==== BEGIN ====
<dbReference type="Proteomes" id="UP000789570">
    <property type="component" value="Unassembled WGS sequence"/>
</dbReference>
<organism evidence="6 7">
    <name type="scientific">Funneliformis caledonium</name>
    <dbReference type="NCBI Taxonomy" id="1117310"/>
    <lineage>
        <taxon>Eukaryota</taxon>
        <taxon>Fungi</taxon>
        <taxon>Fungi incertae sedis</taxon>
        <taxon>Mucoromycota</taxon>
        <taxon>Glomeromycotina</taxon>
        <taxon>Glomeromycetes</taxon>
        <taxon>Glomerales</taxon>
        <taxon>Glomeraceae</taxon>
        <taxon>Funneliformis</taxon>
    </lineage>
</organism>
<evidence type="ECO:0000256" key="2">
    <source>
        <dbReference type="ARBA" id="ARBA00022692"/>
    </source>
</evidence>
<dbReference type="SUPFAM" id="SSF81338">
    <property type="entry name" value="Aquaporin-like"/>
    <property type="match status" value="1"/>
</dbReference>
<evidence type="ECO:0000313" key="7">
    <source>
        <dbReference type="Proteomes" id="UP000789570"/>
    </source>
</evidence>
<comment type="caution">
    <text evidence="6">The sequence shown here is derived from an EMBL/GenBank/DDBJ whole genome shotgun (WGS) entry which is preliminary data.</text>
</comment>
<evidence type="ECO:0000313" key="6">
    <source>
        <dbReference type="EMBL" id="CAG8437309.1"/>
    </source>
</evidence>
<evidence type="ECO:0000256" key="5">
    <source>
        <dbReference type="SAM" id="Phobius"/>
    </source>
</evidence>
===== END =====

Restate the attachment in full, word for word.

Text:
<dbReference type="Proteomes" id="UP000789570">
    <property type="component" value="Unassembled WGS sequence"/>
</dbReference>
<organism evidence="6 7">
    <name type="scientific">Funneliformis caledonium</name>
    <dbReference type="NCBI Taxonomy" id="1117310"/>
    <lineage>
        <taxon>Eukaryota</taxon>
        <taxon>Fungi</taxon>
        <taxon>Fungi incertae sedis</taxon>
        <taxon>Mucoromycota</taxon>
        <taxon>Glomeromycotina</taxon>
        <taxon>Glomeromycetes</taxon>
        <taxon>Glomerales</taxon>
        <taxon>Glomeraceae</taxon>
        <taxon>Funneliformis</taxon>
    </lineage>
</organism>
<evidence type="ECO:0000256" key="2">
    <source>
        <dbReference type="ARBA" id="ARBA00022692"/>
    </source>
</evidence>
<dbReference type="SUPFAM" id="SSF81338">
    <property type="entry name" value="Aquaporin-like"/>
    <property type="match status" value="1"/>
</dbReference>
<evidence type="ECO:0000313" key="7">
    <source>
        <dbReference type="Proteomes" id="UP000789570"/>
    </source>
</evidence>
<comment type="caution">
    <text evidence="6">The sequence shown here is derived from an EMBL/GenBank/DDBJ whole genome shotgun (WGS) entry which is preliminary data.</text>
</comment>
<evidence type="ECO:0000313" key="6">
    <source>
        <dbReference type="EMBL" id="CAG8437309.1"/>
    </source>
</evidence>
<evidence type="ECO:0000256" key="5">
    <source>
        <dbReference type="SAM" id="Phobius"/>
    </source>
</evidence>